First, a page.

Chesapeake Hosts Sister City

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Joinville has over 500,000 people, more than 700 industries, the world’s largest dance festival and a sister city right here in Chesapeake, Virginia. Named for a French prince, Joinville (pronounced zhahn-vill-ee) is located in the costal area of southern Brazil. Settlers from Germany, Norway, and Switzerland established the city in 1851. In addition to its nickname of the “City of Flowers,” Joinville is perhaps best known as the home to the only Bolshoi Ballet school located outside of Moscow.

What is a “sister city”? President Eisenhower initiated the program in 1956 as a way of fostering “citizen diplomacy”—people-to-people relationships rather than government-to-government relationships. A city (or other local municipality) forms a partnership with a city in a foreign country to promote cultural, educational, and economic exchanges.

Joinville is the largest city in the Brazilian state of Santa Catarina, which is Virginia’s sister state. Chesapeake entered into an alliance with Joinville in 2002, under the guidance of then-Mayor William Ward. According to Peter Wallace, Chesapeake’s Chief Information Officer and current president of the Sister Cities Committee, the mayor wanted to focus on the economic development piece of a sister city match. Chesapeake has a significant number of foreign businesses (including three from Brazil), and committee members hope the relationship will provide business opportunities for both cities.

One aspect of Joinville-Chesapeake educational collaboration is the teacher exchange. The Chesapeake committee hosted three Joinville English teachers in January. “I was amazed by the number of public schools and how big they are compared to our schools,” said visiting teacher Joseane Correa. “Another aspect that impressed me was how engaged the students are in the projects the school does during the school year. They are very dedicated and determined to do the best projects.”

The teachers visited ten Chesapeake public schools; toured local historical sites, businesses and museums; met with the mayor, city council and other local dignitaries; and traveled to Washington, DC, for the Sister Cities Inaugural Gala.

Committee member and retired Chesapeake Public Schools administrator Ann Myers, who hosted the teachers at her Great Bridge home, considered the gala the highlight of the exchange. However, much of the visit involved providing information and ideas the teachers can use in their classrooms at home. The teachers shared in an array of educational experiences such as International Baccalaureate courses, band practices, and physical education classes. The committee also provided educational events beyond the classroom such as a special tour of the U.S. Capitol arranged by Congressman Randy Forbes, visits to the Smithsonian Museum and Colonial Williamsburg, and a meeting with an ODU professor engaged in Brazil nut research. Myers credited “everyone on the committee with providing something special for them.”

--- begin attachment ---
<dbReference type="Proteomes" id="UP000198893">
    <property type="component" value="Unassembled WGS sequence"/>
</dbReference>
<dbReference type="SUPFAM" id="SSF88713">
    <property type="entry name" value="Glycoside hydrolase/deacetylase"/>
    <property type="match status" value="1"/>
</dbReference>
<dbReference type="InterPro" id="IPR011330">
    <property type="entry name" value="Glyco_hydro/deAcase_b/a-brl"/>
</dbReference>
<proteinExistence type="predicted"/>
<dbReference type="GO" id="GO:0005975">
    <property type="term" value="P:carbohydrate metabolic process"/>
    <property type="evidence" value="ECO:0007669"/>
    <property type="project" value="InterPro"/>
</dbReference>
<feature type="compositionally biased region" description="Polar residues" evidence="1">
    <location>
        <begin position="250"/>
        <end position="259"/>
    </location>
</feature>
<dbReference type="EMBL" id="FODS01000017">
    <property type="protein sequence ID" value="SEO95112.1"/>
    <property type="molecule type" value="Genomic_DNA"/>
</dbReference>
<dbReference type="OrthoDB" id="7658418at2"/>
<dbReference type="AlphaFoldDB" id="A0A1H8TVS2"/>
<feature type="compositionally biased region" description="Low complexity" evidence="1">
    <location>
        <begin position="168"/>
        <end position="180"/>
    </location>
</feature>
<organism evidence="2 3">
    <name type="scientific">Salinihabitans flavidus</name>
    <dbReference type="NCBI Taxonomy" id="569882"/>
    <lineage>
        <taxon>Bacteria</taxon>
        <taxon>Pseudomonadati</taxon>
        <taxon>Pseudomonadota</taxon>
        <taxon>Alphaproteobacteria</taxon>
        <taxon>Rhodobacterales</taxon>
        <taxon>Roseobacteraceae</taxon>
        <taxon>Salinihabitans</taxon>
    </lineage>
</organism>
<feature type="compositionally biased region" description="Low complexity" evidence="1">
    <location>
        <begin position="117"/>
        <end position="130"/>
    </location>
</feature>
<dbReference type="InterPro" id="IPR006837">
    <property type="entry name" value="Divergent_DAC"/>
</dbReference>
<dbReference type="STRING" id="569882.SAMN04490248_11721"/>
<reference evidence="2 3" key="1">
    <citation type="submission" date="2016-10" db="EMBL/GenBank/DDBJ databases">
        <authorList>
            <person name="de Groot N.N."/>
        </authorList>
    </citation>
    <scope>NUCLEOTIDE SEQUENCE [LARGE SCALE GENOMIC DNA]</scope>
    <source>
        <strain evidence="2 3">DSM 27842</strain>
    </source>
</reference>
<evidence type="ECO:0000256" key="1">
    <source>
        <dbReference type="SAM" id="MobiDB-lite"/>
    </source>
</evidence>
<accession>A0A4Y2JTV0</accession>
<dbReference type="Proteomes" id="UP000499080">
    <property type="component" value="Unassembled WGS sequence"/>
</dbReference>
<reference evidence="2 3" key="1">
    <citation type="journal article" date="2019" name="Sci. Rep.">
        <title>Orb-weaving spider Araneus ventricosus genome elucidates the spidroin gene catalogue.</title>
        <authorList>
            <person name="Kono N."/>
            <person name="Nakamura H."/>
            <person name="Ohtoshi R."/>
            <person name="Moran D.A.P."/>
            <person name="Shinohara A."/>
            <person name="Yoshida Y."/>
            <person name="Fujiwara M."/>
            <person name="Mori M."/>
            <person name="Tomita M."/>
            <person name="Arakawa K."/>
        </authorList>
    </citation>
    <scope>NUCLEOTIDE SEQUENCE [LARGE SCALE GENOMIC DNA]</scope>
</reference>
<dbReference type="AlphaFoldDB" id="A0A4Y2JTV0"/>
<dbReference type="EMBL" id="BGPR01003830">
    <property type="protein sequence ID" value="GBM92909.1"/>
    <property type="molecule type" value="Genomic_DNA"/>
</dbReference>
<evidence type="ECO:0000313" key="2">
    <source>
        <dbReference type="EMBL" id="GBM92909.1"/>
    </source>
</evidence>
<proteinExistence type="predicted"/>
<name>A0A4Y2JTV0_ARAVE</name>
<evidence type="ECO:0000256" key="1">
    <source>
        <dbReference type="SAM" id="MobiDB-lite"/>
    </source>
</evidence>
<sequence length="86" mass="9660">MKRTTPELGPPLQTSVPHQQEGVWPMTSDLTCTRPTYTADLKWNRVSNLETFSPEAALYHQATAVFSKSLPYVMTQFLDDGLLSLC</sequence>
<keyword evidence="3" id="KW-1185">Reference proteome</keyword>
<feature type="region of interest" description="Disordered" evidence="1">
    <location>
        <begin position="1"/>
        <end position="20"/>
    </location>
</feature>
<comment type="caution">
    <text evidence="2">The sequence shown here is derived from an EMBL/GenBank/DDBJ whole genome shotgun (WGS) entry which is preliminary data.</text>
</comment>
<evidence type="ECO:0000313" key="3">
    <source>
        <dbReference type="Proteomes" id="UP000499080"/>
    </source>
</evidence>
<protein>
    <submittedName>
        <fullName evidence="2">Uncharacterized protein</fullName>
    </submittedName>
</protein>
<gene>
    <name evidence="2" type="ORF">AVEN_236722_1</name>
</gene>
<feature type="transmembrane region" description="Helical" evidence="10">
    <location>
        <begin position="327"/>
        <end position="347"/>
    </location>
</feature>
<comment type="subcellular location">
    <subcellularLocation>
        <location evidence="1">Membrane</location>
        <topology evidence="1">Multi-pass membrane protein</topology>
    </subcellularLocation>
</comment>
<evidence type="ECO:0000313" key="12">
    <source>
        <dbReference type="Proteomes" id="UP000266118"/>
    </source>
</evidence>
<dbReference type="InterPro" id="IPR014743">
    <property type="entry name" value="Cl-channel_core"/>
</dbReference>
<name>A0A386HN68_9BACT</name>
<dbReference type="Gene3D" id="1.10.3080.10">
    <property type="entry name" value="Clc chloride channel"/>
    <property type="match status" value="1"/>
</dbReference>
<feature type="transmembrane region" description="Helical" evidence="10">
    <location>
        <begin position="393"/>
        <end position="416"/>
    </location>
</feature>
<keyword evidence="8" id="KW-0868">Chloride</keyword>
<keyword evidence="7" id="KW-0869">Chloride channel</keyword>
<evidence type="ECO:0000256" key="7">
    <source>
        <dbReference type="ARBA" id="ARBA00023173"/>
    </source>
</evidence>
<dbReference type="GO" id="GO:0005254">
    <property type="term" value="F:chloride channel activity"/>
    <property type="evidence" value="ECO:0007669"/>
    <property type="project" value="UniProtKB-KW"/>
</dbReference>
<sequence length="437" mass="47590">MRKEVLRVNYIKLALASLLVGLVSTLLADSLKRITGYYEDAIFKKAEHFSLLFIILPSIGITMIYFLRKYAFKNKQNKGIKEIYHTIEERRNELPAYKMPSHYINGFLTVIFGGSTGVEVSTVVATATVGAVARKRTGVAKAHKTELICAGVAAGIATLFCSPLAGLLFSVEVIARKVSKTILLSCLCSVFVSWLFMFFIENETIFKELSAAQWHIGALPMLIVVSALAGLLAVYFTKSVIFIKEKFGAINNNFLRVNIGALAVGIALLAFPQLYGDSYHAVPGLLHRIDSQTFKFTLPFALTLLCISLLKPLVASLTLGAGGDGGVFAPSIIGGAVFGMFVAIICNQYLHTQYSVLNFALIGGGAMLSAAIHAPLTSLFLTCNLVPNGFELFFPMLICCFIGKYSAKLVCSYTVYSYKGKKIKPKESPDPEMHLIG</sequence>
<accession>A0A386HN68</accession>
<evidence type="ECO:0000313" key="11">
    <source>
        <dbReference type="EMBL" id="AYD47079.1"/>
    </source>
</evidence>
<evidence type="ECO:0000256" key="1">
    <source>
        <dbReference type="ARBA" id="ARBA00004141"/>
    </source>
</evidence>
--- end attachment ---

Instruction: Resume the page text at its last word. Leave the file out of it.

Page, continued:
“Our visit was great on many levels because we could see and compare with our reality and it gave us some kind of encouragement to do more for our kids. We really hope to visit Chesapeake again,” said Correa.

Myers had traveled to Joinville with a Chesapeake Sister Cities contingent in 2011 as part of an educational exchange. She taught American dances (the Virginia Reel and the Electric Slide) and, more importantly, a seminar on suicide prevention and intervention—information that proved useful just one month later to a Joinville teacher.

In addition to educational and economic opportunities, the committee sponsors pen pal matches for students and local events that promote cross-cultural awareness such as the Brazilian Festival. At OpSail 2012, members visited a Brazilian vessel where the captain hosted a reception for them in his quarters.

Chesapeake’s Sister Cities Committee is independent of the city government and supported via fundraisers and donations from Chesapeake area businesses and citizens. For 2013, the committee hopes to make their successful “Dancing With the Chesapeake Sister City Stars” fundraiser—a dancing competition for local celebrities—an even bigger event.

A key goal is a future medical mission, where local doctors would provide vision and dental treatment and teach Joinville doctors the latest American advancements in medical care. “We’re not just looking to help, we’re looking to teach,” said Wallace.

More information about the Chesapeake’s sister city program is available at or on the “Sister Cities Committee of Chesapeake” Facebook page.

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